The protesters said they did not represent a particular group
Two protesters are sitting in trees in ancient Dorset woodland to try to stop clearance work taking place ahead of the building of a new £84m relief road.
Work to clear part of Two Mile Coppice restarted on Thursday after a legal bid by the Woodland Trust temporarily suspended work on Tuesday.
The Weymouth relief road aims to ease traffic around Weymouth and Portland, which are hosting the Olympic sailing.
Dorset County Council said work would continue despite the protesters.
A spokesman said trees would be cut down around the demonstrators and that the council hoped to complete the work by Christmas.
"The council is now discussing how the protesters can be safely and legally removed," he added.
One protester, 35-year-old Nicky Baines, came down from the trees on Friday.
He told the BBC the two remaining men, Nick Pepper, 41, and a man known as Noddy, had both lived in Weymouth in the past.
He said they did not represent any particular group but the idea was to "stick it out as long as possible".
"We've been having a bit of trouble with the amount of equipment - food, water and staying warm.
"But at least one person has got a lot of stuff they can keep going with."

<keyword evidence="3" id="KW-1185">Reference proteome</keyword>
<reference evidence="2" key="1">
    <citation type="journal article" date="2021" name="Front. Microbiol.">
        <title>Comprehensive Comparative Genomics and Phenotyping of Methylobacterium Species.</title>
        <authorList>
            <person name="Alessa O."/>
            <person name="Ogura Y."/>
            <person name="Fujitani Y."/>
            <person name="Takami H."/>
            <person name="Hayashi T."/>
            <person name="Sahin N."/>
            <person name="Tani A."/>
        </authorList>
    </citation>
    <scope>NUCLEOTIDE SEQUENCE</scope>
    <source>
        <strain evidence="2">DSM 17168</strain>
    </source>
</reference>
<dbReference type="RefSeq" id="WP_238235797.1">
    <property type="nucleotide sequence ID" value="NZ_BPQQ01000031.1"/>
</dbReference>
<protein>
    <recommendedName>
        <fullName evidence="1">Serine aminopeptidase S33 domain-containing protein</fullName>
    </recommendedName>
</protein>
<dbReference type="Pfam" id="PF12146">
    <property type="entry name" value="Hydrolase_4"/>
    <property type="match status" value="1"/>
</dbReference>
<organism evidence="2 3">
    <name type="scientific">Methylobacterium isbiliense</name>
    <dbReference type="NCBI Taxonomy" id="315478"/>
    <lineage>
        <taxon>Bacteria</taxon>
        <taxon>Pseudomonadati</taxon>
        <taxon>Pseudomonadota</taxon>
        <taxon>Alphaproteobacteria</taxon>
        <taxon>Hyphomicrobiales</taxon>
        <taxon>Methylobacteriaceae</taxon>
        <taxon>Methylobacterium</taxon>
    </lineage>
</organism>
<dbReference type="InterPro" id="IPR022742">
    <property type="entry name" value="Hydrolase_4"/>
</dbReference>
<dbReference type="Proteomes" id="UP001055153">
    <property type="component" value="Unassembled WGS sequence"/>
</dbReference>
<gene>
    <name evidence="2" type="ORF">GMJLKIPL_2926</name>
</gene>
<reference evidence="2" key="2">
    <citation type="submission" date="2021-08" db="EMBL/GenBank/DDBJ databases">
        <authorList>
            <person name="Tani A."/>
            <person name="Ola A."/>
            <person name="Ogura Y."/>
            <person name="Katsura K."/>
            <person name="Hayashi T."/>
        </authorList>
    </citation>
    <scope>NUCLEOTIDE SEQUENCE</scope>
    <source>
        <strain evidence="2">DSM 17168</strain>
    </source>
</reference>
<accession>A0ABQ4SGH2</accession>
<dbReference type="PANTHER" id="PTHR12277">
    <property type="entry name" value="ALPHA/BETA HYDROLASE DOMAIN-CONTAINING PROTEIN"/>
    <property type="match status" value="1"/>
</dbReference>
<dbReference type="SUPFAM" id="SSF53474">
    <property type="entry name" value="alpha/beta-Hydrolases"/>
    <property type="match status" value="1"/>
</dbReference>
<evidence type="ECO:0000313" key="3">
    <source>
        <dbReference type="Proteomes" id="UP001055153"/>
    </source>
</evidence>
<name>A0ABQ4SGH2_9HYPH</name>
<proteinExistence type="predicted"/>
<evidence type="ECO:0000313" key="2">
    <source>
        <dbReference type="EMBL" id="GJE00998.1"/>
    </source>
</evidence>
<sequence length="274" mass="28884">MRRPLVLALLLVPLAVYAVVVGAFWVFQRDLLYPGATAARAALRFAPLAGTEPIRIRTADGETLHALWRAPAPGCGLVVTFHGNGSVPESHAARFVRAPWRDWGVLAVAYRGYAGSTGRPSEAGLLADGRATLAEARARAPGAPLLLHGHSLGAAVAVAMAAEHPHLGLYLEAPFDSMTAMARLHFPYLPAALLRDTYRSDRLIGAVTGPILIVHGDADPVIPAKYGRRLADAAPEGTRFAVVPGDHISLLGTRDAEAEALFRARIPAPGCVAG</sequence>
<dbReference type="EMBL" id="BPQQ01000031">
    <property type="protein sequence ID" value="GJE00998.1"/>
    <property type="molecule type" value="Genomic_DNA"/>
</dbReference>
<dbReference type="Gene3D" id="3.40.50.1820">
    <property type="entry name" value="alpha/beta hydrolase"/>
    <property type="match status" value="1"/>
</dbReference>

Trees and other vegetation were being removed from 1.5 acres of woodland on the western edge of Two Mile Coppice, when Tuesday's legal challenge halted work.
The Woodland Trust, which owns the land, said the county council had failed to provide a Notice to Enter document.
The coppice is among land in an Area of Outstanding Natural Beauty (AONB) that Dorset County Council was given permission to buy, using compulsory purchase orders, in September.
But until the orders are processed, the land still belongs to the trust. The correct documentation was later provided and work was allowed to restart.
Steve Marsh, of the Woodland Trust, said the legal challenge was started to make sure the council was following the correct procedures.
"We didn't think we'd ever be able to stop the work in the long term," he said, adding that the trust was against the road.
Some of the trees at Two Mile Coppice are 400 years old
"This is the last remaining ancient woodland in the Weymouth and Portland area. It's a very much-used wood and a much-loved wood.
"Once it's gone, it's gone forever, it can't be recreated because the climate was different 400 years ago.
"Ancient woodland is the richest habitat we've got in Britain - it's our equivalent of the rainforest.
"We feel the road is a near act of vandalism on the environment, all to help cut people's journey times by five minutes."
Environmental groups, including the Campaign to Protect Rural England (CPRE), lost a High Court legal bid to stop the road in 2007.
A public inquiry followed, which ended in March 2008, but many residents and businesses said they supported the plan for the road.
Work is due to start in spring 2009, if the Department for Transport (DfT) gives the funding.